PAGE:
“Communication across government is an absolute prerequisite for effective implementation of policy initiatives. Communication to our citizens is an essential public service: the public has a right to know what their government is doing on their behalf, and why. That is why this new unit is being set up within civil service structures.” – An Taoiseach Leo Varadkar, September 6th 2017
The creation of a Strategic Communications Unit (SCU) by Leo Varadkar raised many an eyebrow in the wake of his succeeding Enda Kenny.
What on earth would this well-financed operation (with 15 civil servants overseeing an annual budget of €5 million) get up to, the political media queried?
Why did we need such a unit and what duties would it execute which previous Government Press Offices – or the existing press offices across all Government Departments for that matter – hadn’t already dealt with?
Well, the first widely recognised manifestation of the SCU’s activity came to pass last week in relation to the ‘Project Ireland 2040’ advertorial spreads which featured in many regional and national newspapers over the past fortnight, including this one.
Given that this was a paid feature – which helps businesses such as ours to keep buttering parsnips – both pages were marked as Advertorials.
Not every newspaper which received this same spread marked it accordingly, but surely when copy is commercially generated, the distinction between such copy and original in-house work must always be made.
That’s a fundamental as far as I’m concerned, and a facet of our work which has to be sustained if we’re to retain the trust of readers, particularly in an era when every single sale matters.
As Southern Star Editor Con Downing told The Irish Times, he, as I did, felt it necessary to indicate that last week’s two-page spread was not News, per se.
“There is a bigger principle at play about native content,” he said. “It’s beginning to creep into publications and I would not be in favour of it. I wanted to make that clear.”
I’m not going to have anyone on social media or among the Opposition suggesting that this publication, the only one I can speak for, was ‘bought off’ by the Government. We received an Advertorial and presented it as such to readers. End of.
It’s worth stating that the only public political dressing down this columnist has ever received came via former Fine Gael Councillor Tom Cunningham in City Hall in the wake of a column I wrote condemning the FG-sanctioned merger of our City and County Councils.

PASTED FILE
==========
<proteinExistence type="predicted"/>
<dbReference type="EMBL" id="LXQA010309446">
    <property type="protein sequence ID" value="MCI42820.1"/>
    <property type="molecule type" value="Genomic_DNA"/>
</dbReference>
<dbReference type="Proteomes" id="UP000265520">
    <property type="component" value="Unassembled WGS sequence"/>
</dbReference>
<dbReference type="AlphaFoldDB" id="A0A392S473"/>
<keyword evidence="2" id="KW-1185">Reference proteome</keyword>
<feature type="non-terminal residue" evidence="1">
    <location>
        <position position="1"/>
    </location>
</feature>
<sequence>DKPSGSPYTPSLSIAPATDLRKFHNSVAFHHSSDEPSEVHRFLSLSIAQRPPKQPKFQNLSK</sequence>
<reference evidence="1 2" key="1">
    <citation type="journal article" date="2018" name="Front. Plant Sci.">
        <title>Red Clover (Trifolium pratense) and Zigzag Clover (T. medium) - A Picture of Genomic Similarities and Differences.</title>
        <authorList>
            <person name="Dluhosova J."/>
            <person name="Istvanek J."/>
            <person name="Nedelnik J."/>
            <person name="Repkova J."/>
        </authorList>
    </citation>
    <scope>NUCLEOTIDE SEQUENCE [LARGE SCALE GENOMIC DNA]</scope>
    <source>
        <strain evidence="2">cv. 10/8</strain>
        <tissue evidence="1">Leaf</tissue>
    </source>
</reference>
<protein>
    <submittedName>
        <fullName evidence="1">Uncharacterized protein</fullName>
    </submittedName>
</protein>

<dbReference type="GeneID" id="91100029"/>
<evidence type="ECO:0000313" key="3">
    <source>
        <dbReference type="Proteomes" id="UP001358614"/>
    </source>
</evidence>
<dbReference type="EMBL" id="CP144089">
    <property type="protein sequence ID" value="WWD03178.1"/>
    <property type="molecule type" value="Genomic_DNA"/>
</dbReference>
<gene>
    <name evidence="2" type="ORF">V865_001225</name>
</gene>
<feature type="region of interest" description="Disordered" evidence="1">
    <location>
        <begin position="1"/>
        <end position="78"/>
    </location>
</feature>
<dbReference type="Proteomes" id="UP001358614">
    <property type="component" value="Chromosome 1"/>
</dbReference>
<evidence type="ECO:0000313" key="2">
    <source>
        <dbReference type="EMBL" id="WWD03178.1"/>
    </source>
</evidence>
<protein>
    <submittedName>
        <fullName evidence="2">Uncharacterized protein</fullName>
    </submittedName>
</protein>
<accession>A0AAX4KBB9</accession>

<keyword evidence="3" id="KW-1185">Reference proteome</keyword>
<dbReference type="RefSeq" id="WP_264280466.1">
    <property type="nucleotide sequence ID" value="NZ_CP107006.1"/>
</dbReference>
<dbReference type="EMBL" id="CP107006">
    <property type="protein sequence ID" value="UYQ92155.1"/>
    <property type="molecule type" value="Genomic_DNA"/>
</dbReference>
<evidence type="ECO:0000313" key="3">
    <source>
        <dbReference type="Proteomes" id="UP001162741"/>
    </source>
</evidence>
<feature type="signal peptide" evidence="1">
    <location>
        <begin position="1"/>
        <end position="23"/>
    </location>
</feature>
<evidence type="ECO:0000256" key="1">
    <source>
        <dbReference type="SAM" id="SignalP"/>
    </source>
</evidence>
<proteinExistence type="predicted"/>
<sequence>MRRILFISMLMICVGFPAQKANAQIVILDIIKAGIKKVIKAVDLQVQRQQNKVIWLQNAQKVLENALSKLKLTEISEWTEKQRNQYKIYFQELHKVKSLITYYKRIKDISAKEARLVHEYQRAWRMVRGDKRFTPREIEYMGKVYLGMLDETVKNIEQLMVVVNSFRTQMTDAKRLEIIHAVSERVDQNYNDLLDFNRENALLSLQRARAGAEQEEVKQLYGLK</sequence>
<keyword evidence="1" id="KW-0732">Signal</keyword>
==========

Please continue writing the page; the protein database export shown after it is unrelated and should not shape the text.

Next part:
Such a filleting sent my stomach churning at the time: now, with the benefit of age, I feel rather proud of the fact that I ground Tom’s gears to that extent!
I also penned another column titled ‘We Are Being Governed By Sheep’ during the lifetime of the previous government so if I’ve been involved in any State collusion, I’ve evidently not hidden my tracks well enough.
Given the mixed signals on domestic heating uttered by the Taoiseach and Minister Jim Daly on Tuesday last, which left Jim Daly carrying a more prime ministerial tone than the office holder himself, in addition to the ‘Project Ireland 2040’ kerfuffle, the Government’s message took a rapid steer off-course.
It makes one wonder how polished we want our politicians to be. Consider the deference a considerable cohort of the population retains for former US President Bill Clinton, unquestionably one of the finest orators of his generation.
And such is his power of verbiage that one can almost semi-detach Clinton the leader from the morally dubious Clinton. Donald Trump would appear to be cut from the same questionable moral cloth as ‘POTUS 42’ but because he cannot deliver a speech without sounding like he’s struggling through an entrance exam, a great many of us cannot take him seriously at all. You see, words do matter.
And the great irony of modern Fine Gael is how utterly charming, well-read and informative a tone Enda Kenny consistently struck in an informal manner, in contrast to his “I met a man with two pints” shtick from the floor of the Dáil.
It’s an oddity that the real Enda Kenny appeared to surface only intermittently during his time as Taoiseach, given the many headlines we read about party handlers shielding Mr Kenny from the media while he held this country’s highest office.
While his public persona is being carefully manicured via his own social media input (his choice of socks, his ability to stack a dishwasher and his penchant for jogging, etc) the question of who the real Leo Varadkar is has not yet been substantially answered.
Perhaps Sarah McInerney’s biography of the Taoiseach may shed some light on this in due course, but Leo’s relatability to the non-Fine Gael voter needs a lot of work.
And I have to question if it’s within the gift of the 15-strong SCU to make Leo Varadkar more appealing in a wider sense given that almost 3,300 more party members wanted Simon Coveney to succeed Mr Kenny last June.
Whether such SCU-sanctioned advertorial features will be floated to the national and regional print media in due course will surely come into question, and kudos to Dungarvan-born reporter Ellen Coyne, who covered this story so thoroughly in the Irish edition of The Times.
As a business, we’d welcome further campaigns, and I make no apologies for that, but one would hope that such spreads, if and when offered to newspapers again, would be clearly demarked as Advertorials by each and every title who secures such custom.
Either way, we’ll keep doing what we can to afflict the comfortable and comfort the afflicted. How that’s for strategic communication?